Many signs indicate that 2022 will prove to be another record-breaking year for the pet care community. Business was brisk at both Global Pet Expo and SuperZoo, supporting the expectation that pet sector retail spending will exceed 2021’s record-breaking $123.6 billion reported by the American Pet Products Association.
It was also a milestone year for the Pet Advocacy Network. While focusing on our core work of protecting and advancing the legislative and regulatory priorities of the responsible pet care community, we also celebrated our 50th anniversary and launched a complete rebrand of the organization.
Beginning on Dec. 7, 2021, we marked our anniversary throughout 2022 with a 50 memorable moments social media campaign, video messages from pet care community leaders, special events and more. Recognizing that our work and impact had expanded significantly over the past five decades, but our name no longer aligned or resonated with the communities that we represent or engage with, we rebranded as Pet Advocacy Network in March.
Our new name better expresses the kind of work we do and our role creating impactful connections to achieve the goals of our community of pet care professionals. The positive feedback has been overwhelming. But our most important accomplishment of 2022 is what we are building upon, our work to protect and advance your priorities with lawmakers and strengthen the future of pets, pet ownership and pet businesses.
The introduction of government actions that would impact pets and those of us involved in pet care did not slow in 2022. There were over 1,500 pet-related government proposals that we identified and monitored. We engaged on those that could do the most harm, or provide the greatest benefit, to pet well-being and pet businesses.
Throughout the early part of the year, we continued our collaboration with a broad coalition of transport, retail and manufacturing associations on the Ocean Shipping Reform Act of 2021. Our goal was to help bring an end to longstanding practices that were hindering trade and inflating prices for American distributors and retailers, and ultimately, pet owners. In June, this landmark legislation was signed into law, strengthening the ability of pet businesses to provide reasonably priced and readily available products to America’s 90 million pet-owning households.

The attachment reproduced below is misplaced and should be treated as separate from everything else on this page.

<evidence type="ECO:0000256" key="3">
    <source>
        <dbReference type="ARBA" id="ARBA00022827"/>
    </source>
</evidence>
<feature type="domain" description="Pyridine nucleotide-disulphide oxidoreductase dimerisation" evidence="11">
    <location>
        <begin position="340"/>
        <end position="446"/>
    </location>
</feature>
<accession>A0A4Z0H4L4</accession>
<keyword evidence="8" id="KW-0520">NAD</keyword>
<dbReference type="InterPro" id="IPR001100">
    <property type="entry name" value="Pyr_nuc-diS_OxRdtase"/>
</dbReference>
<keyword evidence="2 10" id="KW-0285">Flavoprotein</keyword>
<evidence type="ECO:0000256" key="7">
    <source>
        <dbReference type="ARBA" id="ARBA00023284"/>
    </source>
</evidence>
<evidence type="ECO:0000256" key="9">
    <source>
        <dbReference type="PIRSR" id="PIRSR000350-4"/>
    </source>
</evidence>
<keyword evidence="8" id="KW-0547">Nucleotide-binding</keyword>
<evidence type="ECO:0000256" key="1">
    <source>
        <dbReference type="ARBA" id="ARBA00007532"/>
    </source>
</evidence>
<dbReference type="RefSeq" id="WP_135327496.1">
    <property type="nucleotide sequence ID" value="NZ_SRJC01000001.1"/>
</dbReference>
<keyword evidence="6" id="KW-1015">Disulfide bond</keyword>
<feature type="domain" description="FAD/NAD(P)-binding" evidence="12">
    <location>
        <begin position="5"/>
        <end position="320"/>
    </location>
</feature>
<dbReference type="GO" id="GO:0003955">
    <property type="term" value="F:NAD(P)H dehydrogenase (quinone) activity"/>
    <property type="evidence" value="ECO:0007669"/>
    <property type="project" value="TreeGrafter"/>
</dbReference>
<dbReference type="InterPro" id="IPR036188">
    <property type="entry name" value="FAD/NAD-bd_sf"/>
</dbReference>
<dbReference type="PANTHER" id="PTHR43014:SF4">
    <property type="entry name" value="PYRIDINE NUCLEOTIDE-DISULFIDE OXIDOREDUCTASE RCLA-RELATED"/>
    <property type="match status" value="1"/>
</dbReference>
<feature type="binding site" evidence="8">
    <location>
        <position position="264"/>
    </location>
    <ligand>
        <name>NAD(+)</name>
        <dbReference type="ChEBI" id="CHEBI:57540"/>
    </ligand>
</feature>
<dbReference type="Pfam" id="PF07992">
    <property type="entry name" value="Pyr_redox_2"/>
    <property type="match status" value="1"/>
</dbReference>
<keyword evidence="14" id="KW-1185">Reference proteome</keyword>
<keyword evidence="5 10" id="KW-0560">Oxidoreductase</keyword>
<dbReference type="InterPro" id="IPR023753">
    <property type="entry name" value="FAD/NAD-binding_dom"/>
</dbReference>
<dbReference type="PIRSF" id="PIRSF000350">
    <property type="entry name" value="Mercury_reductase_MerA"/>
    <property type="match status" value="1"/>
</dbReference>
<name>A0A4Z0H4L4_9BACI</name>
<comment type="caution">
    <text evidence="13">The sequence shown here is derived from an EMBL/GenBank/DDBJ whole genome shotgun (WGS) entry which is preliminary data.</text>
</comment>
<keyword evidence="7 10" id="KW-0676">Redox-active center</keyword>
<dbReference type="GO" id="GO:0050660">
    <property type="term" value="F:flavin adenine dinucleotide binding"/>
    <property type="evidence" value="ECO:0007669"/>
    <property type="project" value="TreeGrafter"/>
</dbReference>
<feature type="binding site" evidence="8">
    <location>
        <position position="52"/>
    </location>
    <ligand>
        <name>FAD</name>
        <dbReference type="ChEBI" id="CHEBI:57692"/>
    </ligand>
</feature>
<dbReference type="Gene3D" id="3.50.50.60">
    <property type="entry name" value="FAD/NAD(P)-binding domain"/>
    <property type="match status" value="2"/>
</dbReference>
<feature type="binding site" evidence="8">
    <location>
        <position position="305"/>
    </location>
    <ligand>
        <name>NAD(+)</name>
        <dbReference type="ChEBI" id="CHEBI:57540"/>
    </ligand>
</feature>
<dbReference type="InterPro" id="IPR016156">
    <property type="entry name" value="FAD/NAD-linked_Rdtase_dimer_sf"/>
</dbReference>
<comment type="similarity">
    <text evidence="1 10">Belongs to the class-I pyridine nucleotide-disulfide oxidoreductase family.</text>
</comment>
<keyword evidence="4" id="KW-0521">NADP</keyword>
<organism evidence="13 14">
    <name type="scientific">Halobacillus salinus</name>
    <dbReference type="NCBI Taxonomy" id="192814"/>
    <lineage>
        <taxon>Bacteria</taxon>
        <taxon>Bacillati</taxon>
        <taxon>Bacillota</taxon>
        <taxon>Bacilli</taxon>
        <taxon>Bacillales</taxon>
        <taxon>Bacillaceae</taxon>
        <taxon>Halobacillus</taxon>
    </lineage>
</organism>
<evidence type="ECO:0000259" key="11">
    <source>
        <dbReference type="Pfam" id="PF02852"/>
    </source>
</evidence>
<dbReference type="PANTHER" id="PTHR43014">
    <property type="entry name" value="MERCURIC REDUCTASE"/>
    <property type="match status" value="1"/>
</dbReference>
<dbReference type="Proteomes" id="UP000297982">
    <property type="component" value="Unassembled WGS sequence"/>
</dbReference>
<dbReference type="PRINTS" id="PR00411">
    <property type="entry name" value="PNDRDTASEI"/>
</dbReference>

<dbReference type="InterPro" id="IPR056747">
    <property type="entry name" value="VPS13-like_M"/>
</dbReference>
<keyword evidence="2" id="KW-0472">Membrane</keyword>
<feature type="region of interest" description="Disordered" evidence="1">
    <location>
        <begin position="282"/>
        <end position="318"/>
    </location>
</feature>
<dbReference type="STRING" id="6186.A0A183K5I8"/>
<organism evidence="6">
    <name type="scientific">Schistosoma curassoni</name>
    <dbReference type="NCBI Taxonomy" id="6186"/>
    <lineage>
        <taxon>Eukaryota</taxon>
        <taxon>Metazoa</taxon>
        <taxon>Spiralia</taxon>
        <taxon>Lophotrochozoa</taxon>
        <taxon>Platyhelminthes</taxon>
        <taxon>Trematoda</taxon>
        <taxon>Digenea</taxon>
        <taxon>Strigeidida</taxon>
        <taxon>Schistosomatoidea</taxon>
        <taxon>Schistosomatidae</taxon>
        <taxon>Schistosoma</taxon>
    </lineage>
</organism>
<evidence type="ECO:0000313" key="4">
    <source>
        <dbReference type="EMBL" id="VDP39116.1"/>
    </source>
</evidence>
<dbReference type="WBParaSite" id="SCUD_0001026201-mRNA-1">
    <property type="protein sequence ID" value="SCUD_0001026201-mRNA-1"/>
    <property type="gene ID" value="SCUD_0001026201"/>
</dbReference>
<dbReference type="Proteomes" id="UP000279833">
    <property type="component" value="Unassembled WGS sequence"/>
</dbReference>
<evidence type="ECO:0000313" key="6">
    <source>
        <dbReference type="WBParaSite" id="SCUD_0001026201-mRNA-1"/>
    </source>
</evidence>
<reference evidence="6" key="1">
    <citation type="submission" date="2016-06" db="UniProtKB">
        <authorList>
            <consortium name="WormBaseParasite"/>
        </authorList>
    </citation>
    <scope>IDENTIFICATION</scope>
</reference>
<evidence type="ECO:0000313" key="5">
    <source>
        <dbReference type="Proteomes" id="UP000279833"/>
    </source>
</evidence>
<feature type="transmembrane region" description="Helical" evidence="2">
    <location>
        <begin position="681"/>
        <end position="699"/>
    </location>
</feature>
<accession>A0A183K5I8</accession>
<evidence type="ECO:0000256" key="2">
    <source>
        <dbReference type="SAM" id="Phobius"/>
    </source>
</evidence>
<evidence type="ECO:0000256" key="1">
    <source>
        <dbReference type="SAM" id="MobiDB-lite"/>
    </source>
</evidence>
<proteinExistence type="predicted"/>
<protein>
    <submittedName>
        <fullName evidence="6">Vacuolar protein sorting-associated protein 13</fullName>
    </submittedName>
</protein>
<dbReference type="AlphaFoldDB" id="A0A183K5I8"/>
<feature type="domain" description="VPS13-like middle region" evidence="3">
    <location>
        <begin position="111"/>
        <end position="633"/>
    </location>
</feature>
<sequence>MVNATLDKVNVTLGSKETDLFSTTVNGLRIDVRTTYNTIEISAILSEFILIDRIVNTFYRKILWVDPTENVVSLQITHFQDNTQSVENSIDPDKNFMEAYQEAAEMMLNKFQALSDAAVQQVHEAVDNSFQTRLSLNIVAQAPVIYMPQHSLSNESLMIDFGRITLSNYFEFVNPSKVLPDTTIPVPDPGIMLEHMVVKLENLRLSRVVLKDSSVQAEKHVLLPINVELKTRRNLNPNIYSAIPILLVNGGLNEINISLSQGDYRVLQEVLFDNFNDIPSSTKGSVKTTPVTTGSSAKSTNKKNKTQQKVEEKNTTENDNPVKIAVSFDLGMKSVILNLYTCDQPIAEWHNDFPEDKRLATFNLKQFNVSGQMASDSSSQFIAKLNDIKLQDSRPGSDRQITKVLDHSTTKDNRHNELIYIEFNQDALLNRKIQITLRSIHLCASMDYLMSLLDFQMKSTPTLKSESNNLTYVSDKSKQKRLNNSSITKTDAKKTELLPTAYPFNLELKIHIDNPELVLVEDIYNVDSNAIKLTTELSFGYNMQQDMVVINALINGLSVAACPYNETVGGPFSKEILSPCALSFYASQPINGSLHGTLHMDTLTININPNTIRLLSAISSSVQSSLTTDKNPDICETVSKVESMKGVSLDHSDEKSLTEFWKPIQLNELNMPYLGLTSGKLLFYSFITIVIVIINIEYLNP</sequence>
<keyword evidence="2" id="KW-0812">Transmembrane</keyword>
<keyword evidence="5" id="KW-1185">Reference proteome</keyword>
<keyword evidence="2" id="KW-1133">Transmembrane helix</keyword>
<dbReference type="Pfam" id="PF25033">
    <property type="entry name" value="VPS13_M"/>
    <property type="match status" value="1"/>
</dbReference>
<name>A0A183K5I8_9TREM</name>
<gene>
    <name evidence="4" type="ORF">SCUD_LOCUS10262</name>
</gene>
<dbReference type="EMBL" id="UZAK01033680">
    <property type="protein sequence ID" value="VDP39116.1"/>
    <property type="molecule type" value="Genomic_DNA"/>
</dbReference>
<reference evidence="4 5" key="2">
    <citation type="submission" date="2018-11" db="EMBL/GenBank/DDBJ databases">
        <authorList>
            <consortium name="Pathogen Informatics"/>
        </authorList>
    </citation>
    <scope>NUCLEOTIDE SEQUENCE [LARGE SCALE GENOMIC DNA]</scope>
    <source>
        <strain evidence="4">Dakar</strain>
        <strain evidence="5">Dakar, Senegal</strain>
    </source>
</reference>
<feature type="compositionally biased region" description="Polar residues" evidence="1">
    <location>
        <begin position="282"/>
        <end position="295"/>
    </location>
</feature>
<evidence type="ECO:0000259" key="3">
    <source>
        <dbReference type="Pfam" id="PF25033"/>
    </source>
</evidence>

We also took a major step forward in the Hawaiian aquatics trade. After years of submitting costly documentation demonstrating the fisheries’ sustainability, and prolonged challenges by groups opposed to fish collection in any form, Hawaii’s Board of Land and Natural Resources accepted the revised environmental impact statement, creating a path to re-open the fisheries.
Our work will now focus on fighting the continued court challenges that seek to again close the aquarium fisheries and getting the fishers’ licenses reinstated so they can resume responsibly gathering a sustainable number of limited species, provide for their families, and contribute to the vitality of their local economy.
We were thrilled this year to once again represent the power of pets in-person on Capitol Hill. Our 5th annual Pet Care Community D.C. Fly-In brought over 80 pet care advocates to our nation’s capital to visit 120 offices of Members of Congress in September.
In these meetings, we shared our stories of how pet businesses are integral to the health of local economies and to supporting families’ ability to experience the human-animal bond through pet ownership. We also discussed pet-related legislation including the Healthy Dog Importation Act, which sets health requirements for dogs coming into the country; the National Service Animals Memorial Act, which aims to establish a monument in D.C. honoring service animals and their handlers; and the Pets Belong with Families Act, which seeks to remove barriers to pet ownership in public housing.
During the fly-in, we also discussed proposed amendments to the Lacey Act that had been included in the COMPETES Act, legislation that was intended to improve America’s economic competitiveness. However, these unrelated amendments would have crippled the legal exotic pet trade and harmed the broader pet-related economy by limiting non-native species imports and interstate transport, among other provisions.
This was part of our collaboration with a coalition of animal interest groups and our multi-faceted communications and grassroots engagement effort to get the problematic amendments removed. Our efforts resulted in the delivery of over 33,900 emails to Congress directly from constituents, and ultimately, the amendments were not included in the final bill that became law in August as the CHIPS and Science Bill of 2022.
We begin 2023 well-positioned to advocate with elected officials to advance your priorities. But with challenges to the pet trade mounting, your support is more important than ever. If you’re not already a member, please support the future of pets and pet businesses by joining online at petadvocacy.org, emailing us at email@example.com or calling 202-452-1525 x1020. PB
Mike Bober is President and CEO of the Pet Advocacy Network (petadvoacy.org).